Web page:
Trainer Wesley Ward during a pre-Breeders’ Cup interview with Kentucky HBPA. (Video Screen Grab)
Horsemen’s open letter to the racing industry
National HBPA Release
The National HBPA was approached by trainers Wesley Ward and Larry Rivelli to help facilitate this open letter to the industry. While this is being distributed by the National HBPA, which also assisted in putting the letter together, the sentiments are those of trainers Wesley Ward, Larry Rivelli and the undersigned horsemen and racing participants. They encourage others who agree with this letter to add their name by using the link here. More than 400 have signed up in 24 hours just from word of mouth. Because of time constraints, not all the names have been uploaded to the document (linked to here and elsewhere) – but they will be.
We, the undersigned, commit to being part of the solution in making the industry we love better, safer and improved for the three entities that make it all possible: horseplayers, horse owners and especially the horses.
In that regard, we believe the Horse Racing Integrity & Safety Act and the private Authority to which it delegates governmental powers has too many flaws, missteps and costs that could have been averted with true inclusion and transparency in its development.
Time and time again over the last several years, trainers have been asked to change. When those changes were for the good of the horse and the industry, we changed and adapted without any questioning. We now need to rally together for additional true, positive and lasting change for the good then we are ready to do just that.
However, meaningful change cannot be accomplished until the leadership of all stakeholders have real representation at the table — and from the beginning. That includes the National HBPA, America’s largest organization representing Thoroughbred owners and trainers; the Association of Racing Commissioners International, whose years of hard work on model rules should be the starting point rather than largely ignored; the racetrack veterinarians, and the Jockeys’ Guild.
We have the opportunity now to get this right, with the 5th Circuit Court of Appeals unanimously ruling HISA unconstitutional and the Federal Trade Commission declining to approve HISA’s drug and medication rules that were to go into effect Jan. 1.
HISA is a wake-up call for the hard work of transformative change, though it is unfair to say there has been no change over the past couple of decades. There is far more uniformity than differences among racing jurisdictions.
Horsemen, including the National HBPA and its affiliates, have championed uniform rules based on sciencefor years. Change in horse racing has come rapidly when it makes sense and truly is for the better of the industry. How quickly did it take us to get rid of anabolic steroids? Very.
We know horsemen can no longer sit on the sidelines, as many have done in the past, to now get this done right. We need to speak up, because we are experiencing the consequences when we do not.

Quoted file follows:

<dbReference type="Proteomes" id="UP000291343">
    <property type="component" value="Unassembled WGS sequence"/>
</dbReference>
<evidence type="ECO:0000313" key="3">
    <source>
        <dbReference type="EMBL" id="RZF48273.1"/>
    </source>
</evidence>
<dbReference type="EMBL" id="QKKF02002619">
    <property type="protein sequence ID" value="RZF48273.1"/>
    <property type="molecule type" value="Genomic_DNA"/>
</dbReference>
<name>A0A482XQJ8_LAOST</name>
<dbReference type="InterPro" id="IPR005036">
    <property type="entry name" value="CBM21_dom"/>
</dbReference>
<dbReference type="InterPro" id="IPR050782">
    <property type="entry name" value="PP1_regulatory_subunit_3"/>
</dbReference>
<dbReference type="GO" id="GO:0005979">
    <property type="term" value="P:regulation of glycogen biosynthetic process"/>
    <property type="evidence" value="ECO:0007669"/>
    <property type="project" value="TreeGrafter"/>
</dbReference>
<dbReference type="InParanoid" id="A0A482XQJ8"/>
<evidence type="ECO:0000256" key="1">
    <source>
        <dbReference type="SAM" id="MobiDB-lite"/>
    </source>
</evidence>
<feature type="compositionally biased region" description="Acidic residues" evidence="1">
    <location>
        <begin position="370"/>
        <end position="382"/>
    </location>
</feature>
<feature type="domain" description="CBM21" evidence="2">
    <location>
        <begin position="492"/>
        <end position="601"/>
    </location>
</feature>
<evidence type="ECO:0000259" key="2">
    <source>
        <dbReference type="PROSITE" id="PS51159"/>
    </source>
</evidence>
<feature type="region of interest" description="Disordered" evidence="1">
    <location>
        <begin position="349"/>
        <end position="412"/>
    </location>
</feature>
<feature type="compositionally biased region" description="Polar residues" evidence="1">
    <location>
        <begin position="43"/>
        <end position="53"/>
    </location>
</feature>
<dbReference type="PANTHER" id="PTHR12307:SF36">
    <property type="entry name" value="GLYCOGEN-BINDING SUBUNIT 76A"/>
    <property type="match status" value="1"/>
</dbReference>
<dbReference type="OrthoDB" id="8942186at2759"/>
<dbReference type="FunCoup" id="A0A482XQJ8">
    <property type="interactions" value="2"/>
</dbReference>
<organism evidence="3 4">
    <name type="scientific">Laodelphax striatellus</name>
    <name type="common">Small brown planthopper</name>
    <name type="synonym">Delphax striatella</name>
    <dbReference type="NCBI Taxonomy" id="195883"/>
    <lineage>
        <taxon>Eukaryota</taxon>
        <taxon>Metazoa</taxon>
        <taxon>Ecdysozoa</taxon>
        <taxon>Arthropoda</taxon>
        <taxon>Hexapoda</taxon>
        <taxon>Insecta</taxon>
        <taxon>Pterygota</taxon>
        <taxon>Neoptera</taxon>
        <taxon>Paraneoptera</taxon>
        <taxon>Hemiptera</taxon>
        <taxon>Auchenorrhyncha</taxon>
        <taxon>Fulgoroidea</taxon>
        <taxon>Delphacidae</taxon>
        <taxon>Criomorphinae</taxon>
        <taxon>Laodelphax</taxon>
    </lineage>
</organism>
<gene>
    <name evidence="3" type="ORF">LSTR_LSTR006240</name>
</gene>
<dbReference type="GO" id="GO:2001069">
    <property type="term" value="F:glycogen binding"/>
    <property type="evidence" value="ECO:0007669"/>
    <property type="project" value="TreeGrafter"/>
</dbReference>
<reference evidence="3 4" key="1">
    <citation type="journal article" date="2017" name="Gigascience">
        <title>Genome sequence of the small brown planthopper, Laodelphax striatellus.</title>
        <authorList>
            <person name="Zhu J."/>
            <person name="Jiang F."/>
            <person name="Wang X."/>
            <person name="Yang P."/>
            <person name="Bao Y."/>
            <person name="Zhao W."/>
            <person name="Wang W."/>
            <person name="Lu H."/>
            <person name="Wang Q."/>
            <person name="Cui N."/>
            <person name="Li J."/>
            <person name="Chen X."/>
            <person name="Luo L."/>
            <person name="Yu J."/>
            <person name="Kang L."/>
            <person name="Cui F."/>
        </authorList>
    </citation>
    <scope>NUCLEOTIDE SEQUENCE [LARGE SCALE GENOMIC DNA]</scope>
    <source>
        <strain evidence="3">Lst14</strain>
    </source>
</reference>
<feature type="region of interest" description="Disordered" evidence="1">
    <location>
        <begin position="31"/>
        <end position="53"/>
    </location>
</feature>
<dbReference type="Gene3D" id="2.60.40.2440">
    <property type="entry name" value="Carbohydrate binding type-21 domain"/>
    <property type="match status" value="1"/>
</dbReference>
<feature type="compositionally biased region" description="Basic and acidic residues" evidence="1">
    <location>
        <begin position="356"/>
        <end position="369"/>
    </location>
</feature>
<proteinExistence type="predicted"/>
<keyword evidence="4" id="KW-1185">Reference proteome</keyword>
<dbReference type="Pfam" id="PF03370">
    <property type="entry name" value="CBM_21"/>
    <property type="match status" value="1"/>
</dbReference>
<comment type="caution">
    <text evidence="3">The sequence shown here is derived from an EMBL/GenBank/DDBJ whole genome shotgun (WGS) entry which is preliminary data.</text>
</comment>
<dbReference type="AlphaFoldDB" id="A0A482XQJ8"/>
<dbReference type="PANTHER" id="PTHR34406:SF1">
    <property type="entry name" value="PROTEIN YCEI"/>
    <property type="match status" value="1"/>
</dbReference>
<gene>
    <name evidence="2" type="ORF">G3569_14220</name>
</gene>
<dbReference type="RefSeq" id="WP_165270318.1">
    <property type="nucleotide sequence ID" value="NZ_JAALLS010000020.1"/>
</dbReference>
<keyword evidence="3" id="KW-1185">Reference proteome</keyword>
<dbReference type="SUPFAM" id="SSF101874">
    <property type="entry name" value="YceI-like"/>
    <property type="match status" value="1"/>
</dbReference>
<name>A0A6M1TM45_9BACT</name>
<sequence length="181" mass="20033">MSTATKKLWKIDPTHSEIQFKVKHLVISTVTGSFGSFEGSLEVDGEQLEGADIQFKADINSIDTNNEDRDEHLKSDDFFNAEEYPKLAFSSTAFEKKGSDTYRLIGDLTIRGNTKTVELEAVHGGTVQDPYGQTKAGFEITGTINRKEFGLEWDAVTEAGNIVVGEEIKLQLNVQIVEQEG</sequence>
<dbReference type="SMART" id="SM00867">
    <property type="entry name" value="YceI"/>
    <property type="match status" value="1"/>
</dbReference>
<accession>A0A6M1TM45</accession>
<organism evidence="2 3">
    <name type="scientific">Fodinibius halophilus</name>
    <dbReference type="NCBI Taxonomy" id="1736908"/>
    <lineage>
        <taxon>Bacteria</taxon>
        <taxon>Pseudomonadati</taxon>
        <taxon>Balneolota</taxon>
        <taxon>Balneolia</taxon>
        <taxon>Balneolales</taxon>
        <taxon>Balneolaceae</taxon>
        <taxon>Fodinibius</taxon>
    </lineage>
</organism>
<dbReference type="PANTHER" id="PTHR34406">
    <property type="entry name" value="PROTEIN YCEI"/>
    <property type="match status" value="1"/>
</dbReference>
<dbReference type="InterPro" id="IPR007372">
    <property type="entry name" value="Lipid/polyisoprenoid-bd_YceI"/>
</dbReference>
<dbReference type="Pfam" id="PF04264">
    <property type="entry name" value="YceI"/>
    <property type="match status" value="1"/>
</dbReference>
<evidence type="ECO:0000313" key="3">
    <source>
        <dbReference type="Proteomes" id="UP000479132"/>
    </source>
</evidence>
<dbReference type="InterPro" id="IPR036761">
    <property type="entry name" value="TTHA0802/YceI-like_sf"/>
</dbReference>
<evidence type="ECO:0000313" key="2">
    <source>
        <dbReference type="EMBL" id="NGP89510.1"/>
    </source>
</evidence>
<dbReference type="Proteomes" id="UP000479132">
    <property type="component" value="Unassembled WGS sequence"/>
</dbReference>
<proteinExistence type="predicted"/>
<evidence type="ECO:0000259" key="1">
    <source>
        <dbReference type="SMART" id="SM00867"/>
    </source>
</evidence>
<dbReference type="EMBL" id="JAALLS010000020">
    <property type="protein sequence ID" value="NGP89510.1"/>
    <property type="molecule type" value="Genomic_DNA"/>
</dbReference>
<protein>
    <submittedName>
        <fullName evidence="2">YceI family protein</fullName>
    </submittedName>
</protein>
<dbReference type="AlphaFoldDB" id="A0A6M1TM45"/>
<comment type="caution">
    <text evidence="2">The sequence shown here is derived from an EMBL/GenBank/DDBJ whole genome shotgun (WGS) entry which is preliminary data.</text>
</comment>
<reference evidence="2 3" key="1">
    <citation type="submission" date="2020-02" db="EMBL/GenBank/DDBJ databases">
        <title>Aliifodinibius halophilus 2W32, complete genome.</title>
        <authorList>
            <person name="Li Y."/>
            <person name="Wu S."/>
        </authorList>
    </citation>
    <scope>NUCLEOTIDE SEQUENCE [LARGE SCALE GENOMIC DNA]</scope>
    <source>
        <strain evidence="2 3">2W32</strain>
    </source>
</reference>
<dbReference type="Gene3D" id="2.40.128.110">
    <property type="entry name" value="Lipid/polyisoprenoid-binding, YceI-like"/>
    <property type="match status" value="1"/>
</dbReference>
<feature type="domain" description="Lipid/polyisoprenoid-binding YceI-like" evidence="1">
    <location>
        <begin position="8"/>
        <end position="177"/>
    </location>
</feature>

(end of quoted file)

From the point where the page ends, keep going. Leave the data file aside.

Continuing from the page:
We are extremely concerned about the price tag of HISA threatening to put small tracks and small stables out of business because, simply put, they cannot afford the cost. Horse racing cannot survive on only the largest circuits and with only the largest stables. We need venues for all classes of horses and all sizes of stables in order to support a healthy, sustainable Thoroughbred industry.
Small tracks and stables are a vital part of American racing’s fabric, developing race fans and generations of future horsemen, and should not be considered as simply collateral damage.
Among other things we believe should be part of the dialogue as we work together:
- There must be transparency and representation in both developing and executing the rules.
- We, too, want stiff penalties for those succeeding in or attempting to circumvent the rules. But we also believe in due process.
- Drug and medication policies that reflect the world in which we live, including the reality of environmental transfer and contamination of impermissible substances in trace levels that don’t impact a horse’s performance. We need to take a page from human testing, with reasonable, science-based screening levels.
- Gotcha” chemistry — finding a substance in single-digit picograms (parts per trillion) because today’s advance testing can — that ensnares innocent parties is not helpful. One source of any negative public perception of racing is because some in leadership have conflated beneficial therapeutic medications with illegal drugs.
- Horsemen and jockeys must have more say in developing safety rules, including crop regulations. While science is important, racing will only benefit from policies that allow for input from horsemen and veterinarians in the trenches.
- We don’t need cost-prohibitive government overreach with burdensome paperwork that takes away from what should be our main focus: our horses.
We, the undersigned, are committing today to push our fellow horsemen, racetracks and racing regulators to unite for positive, inclusive change. We’ve gotten our wake-up call. We look forward to working with the other stakeholders in our great industry for change done right.